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CCTV and the Age of Digital

CCTV and the Age of Digital
Video surveillance evolves for better facility protection

By Van Carlisle

In an increasingly competitive industry, selfstorage owners and operators strive to make the process of storing goods as easy and convenient as possible for customers. Unfortunately, this convenience often accommodates the legitimate consumer as well as the criminal. For tenants, self-storage provides easy access to furniture, archives, appliances and other goods. From the criminal perspective, storage units offer expedient access to valuables.

As facility owners and managers well know, self-storage is not just about providing extra space. Tenants want to know who, or what, is keeping eye over their possessions. Nothing can outright prevent all incidents of theft and vandalism; but a major deterrent is a network of closed circuit television (CCTV) cameras designed to monitor a facility. CCTV is not only necessary from a security standpoint, it serves as a way to investigate accidents on the property and discourage employee theft.

A Bit of Background

Although surveillance-camera use dates back to the 1950s, cameras first became widely used in commercial security applications in the early 1970s. They have been steadily expanding in use since. After 9/11, every element of the security industry has intensified, and CCTV has been one of the leading categories in terms of growth. Much of the research and development and many of the product advances for CCTV come from Asia, where low wages and expertise in electronics create a very competitive environment with a constant flow of new products and features.

Since the 1980s, the most commonly used surveillance setup includes time-lapse video recorders that allow the compression of many hours of recording time onto a single videotape. These days, the video-security industry is evolving from the use of analog videotape to fully digital recordings. VHS video recorders are becoming obsolete in a security context, and for good reason. Tapes are costly, inefficient to store, and wear out relatively fast. Picture clarity is not the best. Also, better integrated systems are a driving trend.

According to security-industry consultant Joseph P. Freeman, organizations are merging their security electronics into centralized controls, and systems are being merged into integrated information-technology networks. As Freeman explains, this is all part of the effort to reduce headcounts and organizational cost structures.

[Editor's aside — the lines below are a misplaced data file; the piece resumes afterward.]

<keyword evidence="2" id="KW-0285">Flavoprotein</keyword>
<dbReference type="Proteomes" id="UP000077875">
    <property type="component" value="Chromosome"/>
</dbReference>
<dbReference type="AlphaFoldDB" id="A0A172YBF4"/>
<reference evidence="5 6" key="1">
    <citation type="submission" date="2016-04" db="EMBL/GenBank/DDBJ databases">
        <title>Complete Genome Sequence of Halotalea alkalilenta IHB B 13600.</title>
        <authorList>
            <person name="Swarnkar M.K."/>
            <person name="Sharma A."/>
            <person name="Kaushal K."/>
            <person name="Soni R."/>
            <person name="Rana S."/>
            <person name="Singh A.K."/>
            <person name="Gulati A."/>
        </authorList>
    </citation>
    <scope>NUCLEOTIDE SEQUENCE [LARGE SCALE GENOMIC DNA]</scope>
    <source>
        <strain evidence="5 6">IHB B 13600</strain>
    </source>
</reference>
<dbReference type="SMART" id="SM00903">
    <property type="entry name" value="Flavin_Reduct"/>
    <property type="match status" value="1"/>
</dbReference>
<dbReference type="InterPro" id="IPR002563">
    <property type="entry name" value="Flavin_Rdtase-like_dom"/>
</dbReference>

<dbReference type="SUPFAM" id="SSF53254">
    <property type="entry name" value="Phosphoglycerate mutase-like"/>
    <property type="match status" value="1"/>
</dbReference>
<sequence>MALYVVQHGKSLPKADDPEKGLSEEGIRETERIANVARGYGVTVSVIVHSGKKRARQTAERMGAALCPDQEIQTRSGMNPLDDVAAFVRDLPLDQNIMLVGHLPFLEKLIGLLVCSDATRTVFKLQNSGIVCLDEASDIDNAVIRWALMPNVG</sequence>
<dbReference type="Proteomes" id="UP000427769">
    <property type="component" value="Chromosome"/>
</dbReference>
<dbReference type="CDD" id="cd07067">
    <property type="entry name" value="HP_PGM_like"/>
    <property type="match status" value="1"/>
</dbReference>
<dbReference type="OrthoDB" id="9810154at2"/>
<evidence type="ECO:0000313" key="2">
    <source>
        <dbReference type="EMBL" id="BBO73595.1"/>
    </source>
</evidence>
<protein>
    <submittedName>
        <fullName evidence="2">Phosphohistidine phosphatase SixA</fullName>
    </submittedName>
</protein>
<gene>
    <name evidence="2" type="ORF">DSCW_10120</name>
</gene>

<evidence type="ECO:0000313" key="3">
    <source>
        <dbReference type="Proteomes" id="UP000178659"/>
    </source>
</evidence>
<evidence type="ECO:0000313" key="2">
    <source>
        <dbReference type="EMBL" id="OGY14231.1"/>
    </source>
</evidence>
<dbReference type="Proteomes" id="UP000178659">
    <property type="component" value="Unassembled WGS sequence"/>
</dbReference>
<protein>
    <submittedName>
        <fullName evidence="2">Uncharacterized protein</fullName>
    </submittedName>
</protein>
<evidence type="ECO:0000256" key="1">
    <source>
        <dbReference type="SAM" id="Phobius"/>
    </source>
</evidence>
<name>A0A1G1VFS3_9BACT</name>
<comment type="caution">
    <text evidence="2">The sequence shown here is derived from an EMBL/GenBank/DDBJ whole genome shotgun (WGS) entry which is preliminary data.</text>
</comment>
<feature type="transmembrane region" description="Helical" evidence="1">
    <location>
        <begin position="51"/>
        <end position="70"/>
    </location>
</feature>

The Age of Digital Video

So what does this mean for self-storage operators? Many of you have disposed of your home VCRs in favor of a DVD player. Similarly, if you are still using a time-lapse videotape recording system, now is a good time to evaluate and upgrade your current CCTV setup.

First introduced in the 1980s, the digital video recorder offers features unavailable to videotape users, such as advanced search capabilities. Other advantages of digital recording over videotape are: better system flexibility, extended record times, better image quality (allowing viewers to identify a suspect), future expansion ability, and a large capacity for data storage and reproduction. One of the greatest benefits of digital video is it eliminates hours of pouring over VCR tapes looking for particular incidents.

Digital CCTV technology also allows for the monitoring of multiple facilities from a single location via telephone, wireless technologies and the Internet. Systems that allow computer-based access are referred to as IPbased CCTV. This option is popular among absentee owners who like to keep tabs on their operation anytime from anywhere. This type of system can be integrated with other security features, such as point-of-sale, EAS (electronic article surveillance) alarms, access control and even robbery buttons to ensure important images are properly captured and stored. A security consultant or vendor can help you determine if this solution is right for your operation.

Finally, police love digital CCTV because it allows them to begin an investigation immediately without having to wait for a lab to process images. More law-enforcement agencies are using digital recording as criminal evidence. In one case, suspicious activity noticed at a storage unit led police to $1.2 million in cocaine that was stored inside. Because digital CCTV produces high-quality video, law enforcement has approached facility operators when problems occur in their areas, hoping to get leads from external cameras.

Ask your security vendor to provide you a return-on-investment study for digital CCTV implementation. In most cases, installation of a digital, IP-based, video-surveillance system earns back every bit of its cost.

Van Carlisle is president and CEO of FKI Security Group, a premier security and loss-prevention company, where he has worked since 1975. Mr. Carlisle studied criminal justice at the University of Louisville and served six years in the Air National Guard Security Police Force. For more information, call 800.457.2424; e-mail; visit

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